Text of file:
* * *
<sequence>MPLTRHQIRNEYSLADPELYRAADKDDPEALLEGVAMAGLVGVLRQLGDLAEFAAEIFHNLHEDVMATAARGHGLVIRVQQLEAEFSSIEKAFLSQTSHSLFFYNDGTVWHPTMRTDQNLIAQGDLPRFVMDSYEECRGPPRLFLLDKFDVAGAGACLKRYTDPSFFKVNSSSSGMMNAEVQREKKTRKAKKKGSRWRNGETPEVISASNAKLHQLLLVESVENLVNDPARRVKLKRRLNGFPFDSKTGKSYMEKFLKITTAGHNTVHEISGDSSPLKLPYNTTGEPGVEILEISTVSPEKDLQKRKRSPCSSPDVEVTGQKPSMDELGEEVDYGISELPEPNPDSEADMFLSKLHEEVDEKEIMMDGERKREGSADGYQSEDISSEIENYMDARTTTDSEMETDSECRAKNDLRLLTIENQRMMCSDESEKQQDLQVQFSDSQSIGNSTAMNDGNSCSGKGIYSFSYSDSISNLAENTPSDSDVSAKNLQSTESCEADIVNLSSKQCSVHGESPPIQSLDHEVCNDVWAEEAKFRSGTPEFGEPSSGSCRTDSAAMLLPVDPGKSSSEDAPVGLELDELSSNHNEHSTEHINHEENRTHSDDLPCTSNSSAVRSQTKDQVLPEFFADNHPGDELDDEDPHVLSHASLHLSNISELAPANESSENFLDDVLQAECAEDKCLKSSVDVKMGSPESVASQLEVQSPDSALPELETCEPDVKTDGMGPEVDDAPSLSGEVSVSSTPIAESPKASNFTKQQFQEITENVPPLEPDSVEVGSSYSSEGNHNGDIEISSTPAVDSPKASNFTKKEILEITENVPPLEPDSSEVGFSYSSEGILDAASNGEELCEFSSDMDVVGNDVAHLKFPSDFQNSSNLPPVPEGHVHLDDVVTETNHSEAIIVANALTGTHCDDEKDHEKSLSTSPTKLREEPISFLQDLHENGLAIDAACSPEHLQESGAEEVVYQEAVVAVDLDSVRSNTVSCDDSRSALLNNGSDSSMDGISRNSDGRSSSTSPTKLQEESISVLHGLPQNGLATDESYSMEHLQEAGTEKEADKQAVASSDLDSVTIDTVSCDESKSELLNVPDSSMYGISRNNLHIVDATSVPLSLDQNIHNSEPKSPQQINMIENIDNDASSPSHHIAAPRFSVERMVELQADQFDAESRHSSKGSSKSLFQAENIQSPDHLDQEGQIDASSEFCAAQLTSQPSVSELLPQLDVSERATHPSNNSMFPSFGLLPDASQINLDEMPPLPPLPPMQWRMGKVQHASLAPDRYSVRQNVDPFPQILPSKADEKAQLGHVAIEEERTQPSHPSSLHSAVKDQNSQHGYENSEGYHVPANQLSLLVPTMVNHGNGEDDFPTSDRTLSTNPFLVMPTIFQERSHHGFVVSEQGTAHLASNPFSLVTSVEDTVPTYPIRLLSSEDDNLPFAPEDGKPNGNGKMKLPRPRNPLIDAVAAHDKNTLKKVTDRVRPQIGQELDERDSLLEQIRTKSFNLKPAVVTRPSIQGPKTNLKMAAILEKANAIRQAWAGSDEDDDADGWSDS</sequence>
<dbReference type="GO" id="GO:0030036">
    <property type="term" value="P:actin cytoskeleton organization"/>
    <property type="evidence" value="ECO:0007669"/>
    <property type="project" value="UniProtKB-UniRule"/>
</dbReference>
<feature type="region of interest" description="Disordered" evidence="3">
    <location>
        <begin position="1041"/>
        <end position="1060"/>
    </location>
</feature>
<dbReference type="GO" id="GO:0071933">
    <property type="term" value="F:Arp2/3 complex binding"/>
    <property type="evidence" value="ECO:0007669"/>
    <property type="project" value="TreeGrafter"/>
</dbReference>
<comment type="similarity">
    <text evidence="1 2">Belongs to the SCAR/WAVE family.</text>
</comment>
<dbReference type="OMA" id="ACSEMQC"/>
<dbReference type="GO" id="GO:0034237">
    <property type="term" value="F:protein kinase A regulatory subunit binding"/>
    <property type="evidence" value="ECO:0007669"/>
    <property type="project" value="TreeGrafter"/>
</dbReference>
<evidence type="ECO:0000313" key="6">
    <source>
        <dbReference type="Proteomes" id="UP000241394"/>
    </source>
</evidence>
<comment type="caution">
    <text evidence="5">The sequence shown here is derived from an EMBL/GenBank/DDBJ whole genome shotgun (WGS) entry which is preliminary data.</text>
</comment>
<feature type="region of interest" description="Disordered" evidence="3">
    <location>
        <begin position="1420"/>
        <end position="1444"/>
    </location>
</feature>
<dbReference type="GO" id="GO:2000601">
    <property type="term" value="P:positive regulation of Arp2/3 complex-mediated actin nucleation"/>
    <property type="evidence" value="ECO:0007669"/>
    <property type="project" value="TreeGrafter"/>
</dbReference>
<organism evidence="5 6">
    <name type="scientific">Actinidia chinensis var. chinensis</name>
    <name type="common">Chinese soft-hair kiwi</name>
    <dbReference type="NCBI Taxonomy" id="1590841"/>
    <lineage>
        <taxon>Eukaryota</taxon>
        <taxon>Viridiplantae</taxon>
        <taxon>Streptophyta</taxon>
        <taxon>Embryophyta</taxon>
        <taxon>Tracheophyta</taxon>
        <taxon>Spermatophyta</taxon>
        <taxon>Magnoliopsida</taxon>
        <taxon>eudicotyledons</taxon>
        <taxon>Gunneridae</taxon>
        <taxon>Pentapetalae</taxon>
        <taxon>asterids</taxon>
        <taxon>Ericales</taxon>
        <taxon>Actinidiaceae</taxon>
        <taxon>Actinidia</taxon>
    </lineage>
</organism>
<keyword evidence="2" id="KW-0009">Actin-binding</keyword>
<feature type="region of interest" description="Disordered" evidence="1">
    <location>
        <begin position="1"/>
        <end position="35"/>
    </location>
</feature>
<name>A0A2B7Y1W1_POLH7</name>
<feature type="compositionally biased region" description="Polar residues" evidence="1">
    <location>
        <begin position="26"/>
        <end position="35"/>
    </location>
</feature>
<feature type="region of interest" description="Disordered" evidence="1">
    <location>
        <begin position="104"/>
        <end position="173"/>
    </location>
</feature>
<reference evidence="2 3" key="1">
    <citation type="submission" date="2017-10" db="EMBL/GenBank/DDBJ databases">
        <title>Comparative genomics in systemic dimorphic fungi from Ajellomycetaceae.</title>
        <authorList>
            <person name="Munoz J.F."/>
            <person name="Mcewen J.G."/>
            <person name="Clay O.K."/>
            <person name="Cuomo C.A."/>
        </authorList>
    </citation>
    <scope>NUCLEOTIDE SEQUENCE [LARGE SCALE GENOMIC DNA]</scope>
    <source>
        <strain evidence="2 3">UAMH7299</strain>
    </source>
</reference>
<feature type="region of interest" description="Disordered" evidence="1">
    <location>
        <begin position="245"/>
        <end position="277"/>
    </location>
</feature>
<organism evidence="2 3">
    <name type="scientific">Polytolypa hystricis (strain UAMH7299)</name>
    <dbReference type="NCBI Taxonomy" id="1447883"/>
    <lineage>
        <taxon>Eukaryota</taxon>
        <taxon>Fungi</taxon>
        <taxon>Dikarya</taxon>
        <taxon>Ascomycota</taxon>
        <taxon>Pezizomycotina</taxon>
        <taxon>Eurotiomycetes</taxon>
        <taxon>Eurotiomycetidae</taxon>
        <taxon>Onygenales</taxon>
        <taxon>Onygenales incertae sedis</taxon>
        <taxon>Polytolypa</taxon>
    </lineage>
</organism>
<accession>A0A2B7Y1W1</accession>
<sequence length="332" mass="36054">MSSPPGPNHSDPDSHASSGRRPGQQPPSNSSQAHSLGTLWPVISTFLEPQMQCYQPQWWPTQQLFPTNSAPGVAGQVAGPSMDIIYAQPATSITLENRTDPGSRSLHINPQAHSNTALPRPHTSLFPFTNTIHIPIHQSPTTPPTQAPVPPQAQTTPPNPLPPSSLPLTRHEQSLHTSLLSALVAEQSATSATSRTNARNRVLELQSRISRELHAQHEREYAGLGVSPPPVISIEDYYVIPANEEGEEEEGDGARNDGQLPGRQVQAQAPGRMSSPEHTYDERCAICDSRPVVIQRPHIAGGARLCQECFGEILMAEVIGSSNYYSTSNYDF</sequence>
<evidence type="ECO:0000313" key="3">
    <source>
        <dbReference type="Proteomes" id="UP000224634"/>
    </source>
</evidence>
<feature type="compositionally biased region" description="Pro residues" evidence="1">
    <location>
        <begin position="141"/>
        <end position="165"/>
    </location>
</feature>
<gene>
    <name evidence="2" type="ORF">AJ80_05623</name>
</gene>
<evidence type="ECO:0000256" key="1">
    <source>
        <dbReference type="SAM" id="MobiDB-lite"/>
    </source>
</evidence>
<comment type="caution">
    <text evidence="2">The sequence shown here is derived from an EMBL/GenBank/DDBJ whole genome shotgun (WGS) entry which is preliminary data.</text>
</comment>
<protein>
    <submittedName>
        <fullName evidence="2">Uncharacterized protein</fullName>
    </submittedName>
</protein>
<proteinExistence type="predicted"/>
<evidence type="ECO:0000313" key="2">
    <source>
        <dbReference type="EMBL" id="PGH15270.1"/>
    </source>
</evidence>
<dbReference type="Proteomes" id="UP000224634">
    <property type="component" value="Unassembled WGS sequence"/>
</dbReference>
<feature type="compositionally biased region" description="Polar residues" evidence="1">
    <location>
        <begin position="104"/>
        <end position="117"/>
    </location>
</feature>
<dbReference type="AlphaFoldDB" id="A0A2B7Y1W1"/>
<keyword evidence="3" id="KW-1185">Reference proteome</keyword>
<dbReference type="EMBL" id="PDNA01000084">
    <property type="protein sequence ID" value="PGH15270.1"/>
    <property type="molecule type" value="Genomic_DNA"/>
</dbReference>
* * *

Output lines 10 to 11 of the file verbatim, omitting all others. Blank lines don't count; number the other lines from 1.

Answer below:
        <end position="1060"/>
    </location>